But if Holocaust denial laws are acceptable because they criminalise denial of a "very obvious fact", what "fact" is it exactly? I doubt there is a single "Holocaust denier" who doubts that some Nazis killed some Jews during the Second World War. Although I'm not familiar with revisionist literature, I gather that the main issues in dispute relate to things like numbers, locations, methods, intent and awareness. These are subtle and multifarious questions of detail, not a simple black-and-white fact that demands acknowledgement.
David Irving, for example, as far as I understand his position at least (and I'm not well acquainted with his work although I am reading his book "Hitler's War" now), does not deny that the Nazis killed a lot of Jews. He quibbles about the location of the killings and who knew about them. But for this he is branded a "Holocaust denier" and has even served time in prison in Austria for his "Holocaust denial".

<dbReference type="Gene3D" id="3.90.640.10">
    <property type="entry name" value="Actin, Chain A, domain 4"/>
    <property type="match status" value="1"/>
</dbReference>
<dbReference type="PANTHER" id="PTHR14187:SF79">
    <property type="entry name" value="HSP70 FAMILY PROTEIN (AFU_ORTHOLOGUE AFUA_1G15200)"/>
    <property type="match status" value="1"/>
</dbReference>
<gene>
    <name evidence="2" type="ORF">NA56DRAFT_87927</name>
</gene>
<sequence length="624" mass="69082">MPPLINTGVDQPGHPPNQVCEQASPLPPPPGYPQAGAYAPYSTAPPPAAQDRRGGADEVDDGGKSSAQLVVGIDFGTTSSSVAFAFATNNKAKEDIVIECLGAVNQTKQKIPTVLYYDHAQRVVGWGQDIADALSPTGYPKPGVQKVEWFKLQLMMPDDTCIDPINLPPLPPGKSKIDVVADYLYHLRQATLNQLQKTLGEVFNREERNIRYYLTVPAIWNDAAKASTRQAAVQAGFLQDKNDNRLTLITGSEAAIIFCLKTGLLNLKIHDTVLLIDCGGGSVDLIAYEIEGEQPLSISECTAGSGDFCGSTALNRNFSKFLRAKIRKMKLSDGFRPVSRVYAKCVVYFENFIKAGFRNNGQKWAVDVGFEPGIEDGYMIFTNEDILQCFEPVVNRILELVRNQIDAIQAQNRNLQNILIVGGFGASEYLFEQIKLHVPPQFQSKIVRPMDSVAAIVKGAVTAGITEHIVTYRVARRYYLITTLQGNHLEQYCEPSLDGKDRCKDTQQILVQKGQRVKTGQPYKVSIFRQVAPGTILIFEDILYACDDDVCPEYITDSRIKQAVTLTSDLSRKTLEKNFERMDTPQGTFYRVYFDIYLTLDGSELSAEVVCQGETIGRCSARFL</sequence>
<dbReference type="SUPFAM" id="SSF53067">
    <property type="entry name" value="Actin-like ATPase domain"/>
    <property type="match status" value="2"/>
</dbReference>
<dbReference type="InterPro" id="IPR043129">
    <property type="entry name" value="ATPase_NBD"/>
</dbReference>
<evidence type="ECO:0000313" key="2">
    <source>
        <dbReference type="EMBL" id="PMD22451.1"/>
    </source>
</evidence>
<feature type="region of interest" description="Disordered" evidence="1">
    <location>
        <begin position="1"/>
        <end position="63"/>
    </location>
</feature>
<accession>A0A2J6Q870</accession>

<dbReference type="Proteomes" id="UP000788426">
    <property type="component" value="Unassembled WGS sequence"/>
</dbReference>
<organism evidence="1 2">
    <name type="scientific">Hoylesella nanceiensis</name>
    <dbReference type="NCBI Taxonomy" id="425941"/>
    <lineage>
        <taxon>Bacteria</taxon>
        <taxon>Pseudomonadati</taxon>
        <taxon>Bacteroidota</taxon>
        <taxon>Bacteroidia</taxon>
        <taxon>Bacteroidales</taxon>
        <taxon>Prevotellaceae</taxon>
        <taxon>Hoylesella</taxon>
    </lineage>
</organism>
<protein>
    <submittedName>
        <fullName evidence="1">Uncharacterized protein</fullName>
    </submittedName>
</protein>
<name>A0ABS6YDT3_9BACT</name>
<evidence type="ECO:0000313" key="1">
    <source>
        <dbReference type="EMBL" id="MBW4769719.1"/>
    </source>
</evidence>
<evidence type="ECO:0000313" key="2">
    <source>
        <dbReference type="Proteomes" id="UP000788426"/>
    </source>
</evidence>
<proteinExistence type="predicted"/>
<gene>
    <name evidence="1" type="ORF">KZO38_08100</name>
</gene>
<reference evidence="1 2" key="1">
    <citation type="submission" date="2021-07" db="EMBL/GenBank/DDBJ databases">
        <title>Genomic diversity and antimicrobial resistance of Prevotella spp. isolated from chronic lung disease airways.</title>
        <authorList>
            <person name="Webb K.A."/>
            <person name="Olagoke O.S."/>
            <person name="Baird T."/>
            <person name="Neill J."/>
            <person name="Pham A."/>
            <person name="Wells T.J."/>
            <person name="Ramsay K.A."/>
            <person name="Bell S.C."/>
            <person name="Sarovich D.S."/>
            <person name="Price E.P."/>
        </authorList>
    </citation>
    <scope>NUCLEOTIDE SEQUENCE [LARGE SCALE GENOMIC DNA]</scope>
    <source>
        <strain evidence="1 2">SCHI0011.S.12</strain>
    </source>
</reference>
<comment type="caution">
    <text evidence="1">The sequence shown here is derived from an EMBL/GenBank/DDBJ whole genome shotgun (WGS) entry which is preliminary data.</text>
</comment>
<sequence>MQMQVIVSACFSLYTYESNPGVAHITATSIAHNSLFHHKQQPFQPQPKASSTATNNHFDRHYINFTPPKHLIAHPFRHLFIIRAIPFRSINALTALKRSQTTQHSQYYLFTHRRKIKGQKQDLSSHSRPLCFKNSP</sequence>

Irving's position, then, is not, in essence, any different from that of Jan Gross. He sought to explore questions of detail and emphasis within a broader historical tableau and was persecuted for doing so. Jews reacted with glee to Irving's imprisonment and yet now seek to defend one of their own who finds himself in a similar predicament. They cannot do so on the basis of abstract issues of moral principle ("such as governments should not criminalise historical memory") because they have shamelessly undermined those same principles themselves. Their attempt to carve out some subtle distinction between the acceptable and unacceptable persecution of historians is weak and unconvincing.
And even apart from the issue of the criminalisation of historical memory, there is the question of the disparagement of peoples. No one who reads Jan Gross's article can doubt that he is making disparaging collective references to east Europeans in a way that would undoubtedly be branded antisemitism, and prosecuted as such, if applied to Jews. Read the Gross article again, substituting the word "Jewry" for "Eastern Europe" and "Jews" for "Eastern Europeans". Do you think that article would have avoided prosecution? Not a chance in hell, anywhere within our civilisation outside of the United States.
Jews are now finding themselves victims of the precedents they themselves have set (see here for another example). An optimist might hope that this would result in a renewed Jewish respect for free speech, but only a very naive optimist.